More importantly, what about demographic changes? Strauss and Howe touch on this only briefly. Now, in a Balkanized country focused on identity politics and the things that divide us, these archetypes may no longer apply because the majority of the people in the U.S. are increasingly not the descendants of English settlers or African slaves.

Second, the theory seems a too pat. Strauss and Howe acknowledge that outliers exist, but there isn’t much discussion of them. I don’t know if that’s a flaw, but it didn’t seem to be accounted for.

Still, Generations is one of the most interesting and useful social science books I have ever read. Many books identify a phenomenon. Strauss and Howe go one step further: they actually develop a predictive model that makes sense. And like any honest purveyors of social science–of which there doesn’t seem to be too many–they readily admit that their model is in no way a crystal ball. These are broad predictions. While Strauss and Howe speculate on how a crisis would unfold, or how society may develop when certain generational types are in certain ages and positions of leadership, they never claim to know THE answer.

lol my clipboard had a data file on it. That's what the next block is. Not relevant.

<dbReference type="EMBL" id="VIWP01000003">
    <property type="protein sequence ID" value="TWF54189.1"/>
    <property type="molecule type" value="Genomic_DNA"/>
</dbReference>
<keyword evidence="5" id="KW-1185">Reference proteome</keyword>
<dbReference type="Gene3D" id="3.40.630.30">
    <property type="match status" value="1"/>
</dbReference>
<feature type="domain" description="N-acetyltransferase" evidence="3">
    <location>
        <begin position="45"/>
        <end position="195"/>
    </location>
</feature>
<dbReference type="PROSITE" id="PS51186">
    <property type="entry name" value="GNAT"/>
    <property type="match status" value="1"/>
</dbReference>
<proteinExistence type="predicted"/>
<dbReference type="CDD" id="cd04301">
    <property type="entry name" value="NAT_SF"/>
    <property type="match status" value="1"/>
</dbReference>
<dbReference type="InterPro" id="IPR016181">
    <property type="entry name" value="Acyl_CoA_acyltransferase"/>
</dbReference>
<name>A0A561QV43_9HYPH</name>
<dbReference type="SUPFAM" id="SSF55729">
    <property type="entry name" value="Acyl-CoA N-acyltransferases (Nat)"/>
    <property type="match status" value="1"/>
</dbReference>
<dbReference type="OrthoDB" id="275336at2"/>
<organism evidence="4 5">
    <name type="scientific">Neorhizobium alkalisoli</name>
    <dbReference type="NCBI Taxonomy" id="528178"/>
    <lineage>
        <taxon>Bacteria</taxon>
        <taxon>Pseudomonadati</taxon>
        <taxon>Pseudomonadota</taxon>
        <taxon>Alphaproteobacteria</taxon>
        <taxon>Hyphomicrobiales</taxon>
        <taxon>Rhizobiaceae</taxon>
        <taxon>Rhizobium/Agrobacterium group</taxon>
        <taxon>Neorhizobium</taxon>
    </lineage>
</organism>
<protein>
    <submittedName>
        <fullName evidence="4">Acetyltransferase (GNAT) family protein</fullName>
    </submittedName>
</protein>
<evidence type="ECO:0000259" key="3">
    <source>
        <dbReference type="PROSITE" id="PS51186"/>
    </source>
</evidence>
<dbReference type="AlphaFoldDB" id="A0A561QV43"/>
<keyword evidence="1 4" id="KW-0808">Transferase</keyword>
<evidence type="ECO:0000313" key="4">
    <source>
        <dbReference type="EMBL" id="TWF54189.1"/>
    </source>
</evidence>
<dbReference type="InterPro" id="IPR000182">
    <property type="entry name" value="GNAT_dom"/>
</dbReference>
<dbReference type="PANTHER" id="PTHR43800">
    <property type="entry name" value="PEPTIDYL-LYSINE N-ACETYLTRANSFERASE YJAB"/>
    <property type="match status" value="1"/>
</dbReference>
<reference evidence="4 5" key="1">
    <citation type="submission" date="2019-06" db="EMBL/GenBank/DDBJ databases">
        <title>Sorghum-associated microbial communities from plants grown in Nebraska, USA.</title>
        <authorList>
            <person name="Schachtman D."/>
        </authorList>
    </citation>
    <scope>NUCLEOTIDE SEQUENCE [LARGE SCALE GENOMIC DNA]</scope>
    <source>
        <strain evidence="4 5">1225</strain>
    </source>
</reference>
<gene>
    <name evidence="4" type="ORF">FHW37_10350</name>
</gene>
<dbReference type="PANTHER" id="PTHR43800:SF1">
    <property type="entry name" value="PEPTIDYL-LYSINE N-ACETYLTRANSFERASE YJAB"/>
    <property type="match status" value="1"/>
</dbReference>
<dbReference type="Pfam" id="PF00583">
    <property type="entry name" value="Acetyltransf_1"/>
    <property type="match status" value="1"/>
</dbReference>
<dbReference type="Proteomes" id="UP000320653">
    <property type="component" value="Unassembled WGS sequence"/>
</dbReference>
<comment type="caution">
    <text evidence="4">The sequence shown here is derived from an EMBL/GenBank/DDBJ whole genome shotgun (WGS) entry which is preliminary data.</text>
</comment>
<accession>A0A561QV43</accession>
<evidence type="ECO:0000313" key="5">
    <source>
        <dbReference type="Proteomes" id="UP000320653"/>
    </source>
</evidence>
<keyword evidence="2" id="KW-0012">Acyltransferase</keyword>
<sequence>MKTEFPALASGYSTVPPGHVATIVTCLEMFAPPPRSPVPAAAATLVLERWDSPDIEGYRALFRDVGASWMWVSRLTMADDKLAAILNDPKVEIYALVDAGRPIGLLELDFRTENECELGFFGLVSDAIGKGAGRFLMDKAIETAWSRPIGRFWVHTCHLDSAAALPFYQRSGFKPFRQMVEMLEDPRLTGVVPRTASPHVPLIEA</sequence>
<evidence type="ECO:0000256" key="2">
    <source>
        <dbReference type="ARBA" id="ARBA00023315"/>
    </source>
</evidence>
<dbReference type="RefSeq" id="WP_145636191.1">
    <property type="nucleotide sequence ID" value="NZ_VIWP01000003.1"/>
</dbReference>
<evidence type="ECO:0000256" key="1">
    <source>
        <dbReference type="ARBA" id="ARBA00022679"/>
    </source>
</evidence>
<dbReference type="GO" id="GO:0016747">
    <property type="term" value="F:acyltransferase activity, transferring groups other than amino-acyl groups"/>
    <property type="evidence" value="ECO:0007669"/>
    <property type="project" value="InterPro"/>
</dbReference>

But, and this is important: The reader walks away from Generations with the ability to spot these trends. For that, Generations stands as that rare late-20th century work that is not firmly bound to its time. Nearly 30 years later, and Generations is as powerful as ever.

I might not be 100% on board with Strauss and Howe, especially as they are very hopeful for this country throughout, but it has given me more to think about than any book I can remember in a long time. And although I find generational warfare stupid and counterproductive, even Strauss and Howe see it as inevitable, especially in how ruling dominant generations tend to focus society’s efforts and energy on themselves at the expense of the future.

That’s one prediction that is, regrettably, always right.